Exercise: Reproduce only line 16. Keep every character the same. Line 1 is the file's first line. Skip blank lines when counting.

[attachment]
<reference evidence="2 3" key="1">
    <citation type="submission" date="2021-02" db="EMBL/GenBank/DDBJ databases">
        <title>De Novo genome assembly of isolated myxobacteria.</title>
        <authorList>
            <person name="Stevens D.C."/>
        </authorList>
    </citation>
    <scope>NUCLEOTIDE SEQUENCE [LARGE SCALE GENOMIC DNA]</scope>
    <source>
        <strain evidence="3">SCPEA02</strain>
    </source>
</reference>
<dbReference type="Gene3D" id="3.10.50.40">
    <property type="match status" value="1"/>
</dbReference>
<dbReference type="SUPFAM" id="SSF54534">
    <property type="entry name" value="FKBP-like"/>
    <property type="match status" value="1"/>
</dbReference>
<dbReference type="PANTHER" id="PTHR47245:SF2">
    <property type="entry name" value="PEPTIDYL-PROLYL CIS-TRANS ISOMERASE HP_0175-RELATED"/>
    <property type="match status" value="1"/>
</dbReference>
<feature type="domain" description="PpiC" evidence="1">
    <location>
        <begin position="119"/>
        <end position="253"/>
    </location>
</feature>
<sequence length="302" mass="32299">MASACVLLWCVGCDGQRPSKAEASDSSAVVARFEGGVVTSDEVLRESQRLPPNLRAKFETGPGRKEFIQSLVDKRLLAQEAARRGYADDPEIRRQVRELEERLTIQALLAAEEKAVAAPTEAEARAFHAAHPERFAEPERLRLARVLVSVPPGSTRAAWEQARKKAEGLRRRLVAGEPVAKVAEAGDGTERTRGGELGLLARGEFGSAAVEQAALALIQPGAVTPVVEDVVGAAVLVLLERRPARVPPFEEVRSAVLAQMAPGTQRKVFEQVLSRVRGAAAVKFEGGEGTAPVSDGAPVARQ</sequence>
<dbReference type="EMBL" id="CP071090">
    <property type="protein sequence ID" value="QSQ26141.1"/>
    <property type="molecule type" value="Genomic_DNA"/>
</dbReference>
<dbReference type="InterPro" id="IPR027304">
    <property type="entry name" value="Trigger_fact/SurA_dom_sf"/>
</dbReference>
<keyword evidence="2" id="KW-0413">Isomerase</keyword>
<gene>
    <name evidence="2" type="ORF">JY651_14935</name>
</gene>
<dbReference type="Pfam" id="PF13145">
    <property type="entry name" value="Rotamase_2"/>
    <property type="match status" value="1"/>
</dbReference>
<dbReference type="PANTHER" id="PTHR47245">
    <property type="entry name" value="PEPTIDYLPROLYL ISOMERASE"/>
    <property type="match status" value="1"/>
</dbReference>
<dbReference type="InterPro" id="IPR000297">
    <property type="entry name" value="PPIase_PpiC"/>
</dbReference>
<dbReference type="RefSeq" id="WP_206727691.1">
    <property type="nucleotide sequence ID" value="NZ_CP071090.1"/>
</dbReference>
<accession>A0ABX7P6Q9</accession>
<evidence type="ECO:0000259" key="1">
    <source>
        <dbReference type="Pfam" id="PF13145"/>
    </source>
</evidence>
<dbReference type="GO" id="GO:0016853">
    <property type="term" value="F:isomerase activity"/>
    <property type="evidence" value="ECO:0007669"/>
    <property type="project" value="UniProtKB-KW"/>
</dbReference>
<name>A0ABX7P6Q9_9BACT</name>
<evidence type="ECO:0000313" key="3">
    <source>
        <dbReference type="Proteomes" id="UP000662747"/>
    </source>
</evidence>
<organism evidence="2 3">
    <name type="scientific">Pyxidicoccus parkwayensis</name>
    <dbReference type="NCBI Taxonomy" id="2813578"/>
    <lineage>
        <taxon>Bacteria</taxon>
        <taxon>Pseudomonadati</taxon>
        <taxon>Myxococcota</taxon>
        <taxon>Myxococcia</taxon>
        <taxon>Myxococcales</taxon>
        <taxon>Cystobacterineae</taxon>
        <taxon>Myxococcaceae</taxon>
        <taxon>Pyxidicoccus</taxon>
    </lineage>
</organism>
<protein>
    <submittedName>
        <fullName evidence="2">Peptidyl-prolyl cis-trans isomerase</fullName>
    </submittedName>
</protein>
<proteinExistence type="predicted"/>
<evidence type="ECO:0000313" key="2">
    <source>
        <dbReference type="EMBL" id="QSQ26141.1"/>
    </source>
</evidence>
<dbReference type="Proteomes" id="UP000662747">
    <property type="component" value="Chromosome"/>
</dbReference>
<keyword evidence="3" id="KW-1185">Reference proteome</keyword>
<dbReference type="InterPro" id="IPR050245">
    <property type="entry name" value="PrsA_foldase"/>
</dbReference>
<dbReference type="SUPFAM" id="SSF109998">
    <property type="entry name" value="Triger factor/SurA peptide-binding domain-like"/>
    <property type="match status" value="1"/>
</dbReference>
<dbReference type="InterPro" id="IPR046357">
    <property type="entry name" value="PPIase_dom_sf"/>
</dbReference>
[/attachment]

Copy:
<dbReference type="SUPFAM" id="SSF54534">